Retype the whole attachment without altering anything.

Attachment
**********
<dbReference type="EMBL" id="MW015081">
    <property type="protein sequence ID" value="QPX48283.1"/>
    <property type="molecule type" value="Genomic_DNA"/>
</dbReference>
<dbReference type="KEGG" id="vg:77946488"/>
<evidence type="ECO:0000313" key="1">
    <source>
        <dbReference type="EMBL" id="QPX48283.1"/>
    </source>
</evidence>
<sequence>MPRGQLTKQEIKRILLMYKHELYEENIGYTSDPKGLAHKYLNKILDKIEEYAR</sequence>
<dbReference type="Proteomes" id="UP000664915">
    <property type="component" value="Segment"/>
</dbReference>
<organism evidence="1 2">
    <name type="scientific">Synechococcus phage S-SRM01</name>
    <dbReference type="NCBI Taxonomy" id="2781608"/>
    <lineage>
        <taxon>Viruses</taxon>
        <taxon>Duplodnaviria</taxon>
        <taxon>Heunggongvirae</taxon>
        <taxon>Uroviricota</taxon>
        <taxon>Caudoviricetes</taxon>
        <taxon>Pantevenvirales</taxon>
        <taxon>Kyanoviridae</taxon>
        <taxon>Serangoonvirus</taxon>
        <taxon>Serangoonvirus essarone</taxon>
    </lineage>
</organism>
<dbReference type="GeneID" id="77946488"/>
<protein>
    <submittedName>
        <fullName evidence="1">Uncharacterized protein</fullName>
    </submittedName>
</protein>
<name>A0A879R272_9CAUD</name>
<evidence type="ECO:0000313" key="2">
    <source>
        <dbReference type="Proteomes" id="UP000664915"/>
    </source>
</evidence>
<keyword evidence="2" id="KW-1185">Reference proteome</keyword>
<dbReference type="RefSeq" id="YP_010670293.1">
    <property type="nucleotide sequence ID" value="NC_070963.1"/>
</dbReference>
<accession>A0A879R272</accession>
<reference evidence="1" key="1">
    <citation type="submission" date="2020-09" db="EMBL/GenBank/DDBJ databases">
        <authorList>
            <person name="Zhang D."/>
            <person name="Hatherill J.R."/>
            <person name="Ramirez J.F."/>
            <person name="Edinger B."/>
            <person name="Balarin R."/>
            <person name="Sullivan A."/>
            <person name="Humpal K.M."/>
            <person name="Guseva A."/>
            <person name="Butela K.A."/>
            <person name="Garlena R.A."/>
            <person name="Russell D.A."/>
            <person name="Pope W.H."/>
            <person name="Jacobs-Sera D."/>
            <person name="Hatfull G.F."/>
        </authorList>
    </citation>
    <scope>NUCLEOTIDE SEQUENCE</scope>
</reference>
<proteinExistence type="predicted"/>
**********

<dbReference type="EMBL" id="MW015081">
    <property type="protein sequence ID" value="QPX48283.1"/>
    <property type="molecule type" value="Genomic_DNA"/>
</dbReference>
<dbReference type="KEGG" id="vg:77946488"/>
<evidence type="ECO:0000313" key="1">
    <source>
        <dbReference type="EMBL" id="QPX48283.1"/>
    </source>
</evidence>
<sequence>MPRGQLTKQEIKRILLMYKHELYEENIGYTSDPKGLAHKYLNKILDKIEEYAR</sequence>
<dbReference type="Proteomes" id="UP000664915">
    <property type="component" value="Segment"/>
</dbReference>
<organism evidence="1 2">
    <name type="scientific">Synechococcus phage S-SRM01</name>
    <dbReference type="NCBI Taxonomy" id="2781608"/>
    <lineage>
        <taxon>Viruses</taxon>
        <taxon>Duplodnaviria</taxon>
        <taxon>Heunggongvirae</taxon>
        <taxon>Uroviricota</taxon>
        <taxon>Caudoviricetes</taxon>
        <taxon>Pantevenvirales</taxon>
        <taxon>Kyanoviridae</taxon>
        <taxon>Serangoonvirus</taxon>
        <taxon>Serangoonvirus essarone</taxon>
    </lineage>
</organism>
<dbReference type="GeneID" id="77946488"/>
<protein>
    <submittedName>
        <fullName evidence="1">Uncharacterized protein</fullName>
    </submittedName>
</protein>
<name>A0A879R272_9CAUD</name>
<evidence type="ECO:0000313" key="2">
    <source>
        <dbReference type="Proteomes" id="UP000664915"/>
    </source>
</evidence>
<keyword evidence="2" id="KW-1185">Reference proteome</keyword>
<dbReference type="RefSeq" id="YP_010670293.1">
    <property type="nucleotide sequence ID" value="NC_070963.1"/>
</dbReference>
<accession>A0A879R272</accession>
<reference evidence="1" key="1">
    <citation type="submission" date="2020-09" db="EMBL/GenBank/DDBJ databases">
        <authorList>
            <person name="Zhang D."/>
            <person name="Hatherill J.R."/>
            <person name="Ramirez J.F."/>
            <person name="Edinger B."/>
            <person name="Balarin R."/>
            <person name="Sullivan A."/>
            <person name="Humpal K.M."/>
            <person name="Guseva A."/>
            <person name="Butela K.A."/>
            <person name="Garlena R.A."/>
            <person name="Russell D.A."/>
            <person name="Pope W.H."/>
            <person name="Jacobs-Sera D."/>
            <person name="Hatfull G.F."/>
        </authorList>
    </citation>
    <scope>NUCLEOTIDE SEQUENCE</scope>
</reference>
<proteinExistence type="predicted"/>